AUGUSTA – Something just didn’t feel right, but still, this was her grandson. Pat Desrochers would do anything for her grandson.

“Hi, Grandma,” the concerned voice on the line said. “This is Jonah.”

Desrochers’ heart sank, and her mind raced, as the young man explained he had been stopped by police in Toronto. He was arrested after police found marijuana on a passenger.

The young man was calling for Desrochers’ help. The police would tell her what to do.

“Don’t tell my parents because I want to tell them myself,” he said before handing off the phone. “I hope you can help me out, Grandma.”

A “sergeant” then got on, saying they were sending Jonah to a federal lockup.

“He said Jonah was not yet charged with a crime, but they had to stay at the police station overnight. And that, in order to let them go in the morning, Jonah would have to post bail,” Desrochers recalled. “I asked, ‘How much?’ He said, ‘Right now, it’s $3,000.’ “

Desrochers made plans to send the money the next morning — unaware that her grandson was safe in his home in Vermont.

“There were so many clues afterwards, as I thought about it, that I should have caught on to,” Desrochers said. “But you don’t think of things when something like this hits you right out of the blue. I love my grandson dearly. There isn’t anything I wouldn’t do for him.”

Despite efforts by police and consumer advocates, reports of scams of all kinds have continued to increase in a sputtering economy.

The number of victims, particularly among the elderly population, continues to swell.

“It’s the same (scams) reaching out to new people,” Augusta Police Chief Robert Gregoire said. “They want you to purchase something, or they send you a check and ask you to send a portion back. They might have a different plot, but it’s basically the same format.”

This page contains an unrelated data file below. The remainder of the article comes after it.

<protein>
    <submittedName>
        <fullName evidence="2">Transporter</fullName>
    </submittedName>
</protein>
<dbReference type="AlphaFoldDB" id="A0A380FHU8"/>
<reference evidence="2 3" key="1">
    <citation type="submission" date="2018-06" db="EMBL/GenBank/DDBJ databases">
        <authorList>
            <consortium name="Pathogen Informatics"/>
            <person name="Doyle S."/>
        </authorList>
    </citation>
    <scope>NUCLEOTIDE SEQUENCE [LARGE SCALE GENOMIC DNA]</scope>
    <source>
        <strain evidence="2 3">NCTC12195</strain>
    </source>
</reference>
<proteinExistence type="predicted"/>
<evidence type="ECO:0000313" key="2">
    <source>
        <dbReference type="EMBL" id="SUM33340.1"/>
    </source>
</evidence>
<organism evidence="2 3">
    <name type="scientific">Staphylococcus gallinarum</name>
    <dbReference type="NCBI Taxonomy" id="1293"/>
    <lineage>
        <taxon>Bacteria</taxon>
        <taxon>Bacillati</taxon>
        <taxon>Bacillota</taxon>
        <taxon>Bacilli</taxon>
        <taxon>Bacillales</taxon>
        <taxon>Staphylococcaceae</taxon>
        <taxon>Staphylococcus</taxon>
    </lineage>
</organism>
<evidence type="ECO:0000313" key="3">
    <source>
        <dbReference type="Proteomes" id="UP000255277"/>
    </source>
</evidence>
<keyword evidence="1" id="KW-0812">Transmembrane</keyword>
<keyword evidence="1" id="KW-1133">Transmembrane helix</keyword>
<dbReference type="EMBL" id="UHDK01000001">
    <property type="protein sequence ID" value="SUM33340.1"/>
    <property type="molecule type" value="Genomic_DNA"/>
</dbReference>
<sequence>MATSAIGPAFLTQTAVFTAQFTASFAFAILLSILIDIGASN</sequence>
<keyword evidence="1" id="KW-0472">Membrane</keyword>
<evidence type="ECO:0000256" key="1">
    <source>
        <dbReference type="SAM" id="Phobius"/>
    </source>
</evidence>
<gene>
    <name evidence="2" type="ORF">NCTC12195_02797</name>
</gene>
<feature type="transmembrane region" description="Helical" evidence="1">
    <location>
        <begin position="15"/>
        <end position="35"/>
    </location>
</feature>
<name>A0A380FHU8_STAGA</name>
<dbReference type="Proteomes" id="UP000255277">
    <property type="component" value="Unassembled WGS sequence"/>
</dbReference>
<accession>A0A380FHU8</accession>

Augusta police have compiled a list of nearly a dozen scams that have been thrust upon city residents recently.

Many are familiar — such as an offer to send millions in lottery winnings for a few thousand dollars in processing fees.

Some originate in a foreign country, but there also are scammers who are Maine-born and -bred, such as bogus meat salesman and contractors.

“People fall victim to these on a regular basis,” Gregoire said.

There are tricks to a successful scam, such as adding facts you think only family members or friends would know.

Desrochers, 71, was hooked when the young man pretending to be her grandson called her by the right name.

“Why he knew to call me ‘Grandma’ is beyond me,” she said. “A lot of grandmas go by other names.”

There were other false reassurances, as well, not the least of which was using the name of Desrochers’ real grandson. The scammer’s details mirrored circumstances that had occurred in a real police run-in Jonah had had some time ago.

And Jonah is the kind of person, Desrochers said, who would want to tell his parents in person.

“It was perfectly plausible,” Desrochers said. “It sounded just like my grandson on the phone.”

Still, there were oddities that made Desrochers uneasy, particularly “Sgt. Stone’s” demand that Desrochers wire the money overseas.

The next morning, Desrochers called for a taxi to take her to the store to send the money, but a snowstorm kept the taxi from getting up Desrochers’ street.

“I said, ‘God, it’s in your hands,’ ” Desrochers said. “That was it. I came back in the house.”

Desrochers called “Sgt. Stone” and told him that she couldn’t get the money. He gave her until the next morning.

Desrochers talked to her neighbor and asked him to take her to Western Union.

“He said, ‘No, this is a scam,’ ” Desrochers said.

The neighbor called Augusta police, who contacted police in Toronto. Nobody there had ever heard of Jonah.

“Toronto called me the next morning and asked when I was sending the money,” Desrochers said. “I said, ‘I’m not, you’re a crook and a shyster. My grandson is home.’ He said, ‘You broke your oath and talked to your grandson?’ “

Augusta police Sgt. Christopher Shaw, who helped Desrochers, suggested contacting police any time you are asked to send money to someone who is unfamiliar.

“Don’t hand money to anybody until you know for a fact what you’re giving money toward is real,” he said. “It doesn’t hurt to make a quick call to the police department.”

People also need to be aware of anyone offering a big payday in exchange for sending a small fee.

“If it sounds too good to be true, it probably is,” Gregoire said. “People aren’t giving away free money.”

Desrochers said she has never been scammed before, and is thankful she didn’t go through with her plans this time.

“My advice is don’t believe it,” she said. “Don’t believe it no matter how real it seems.”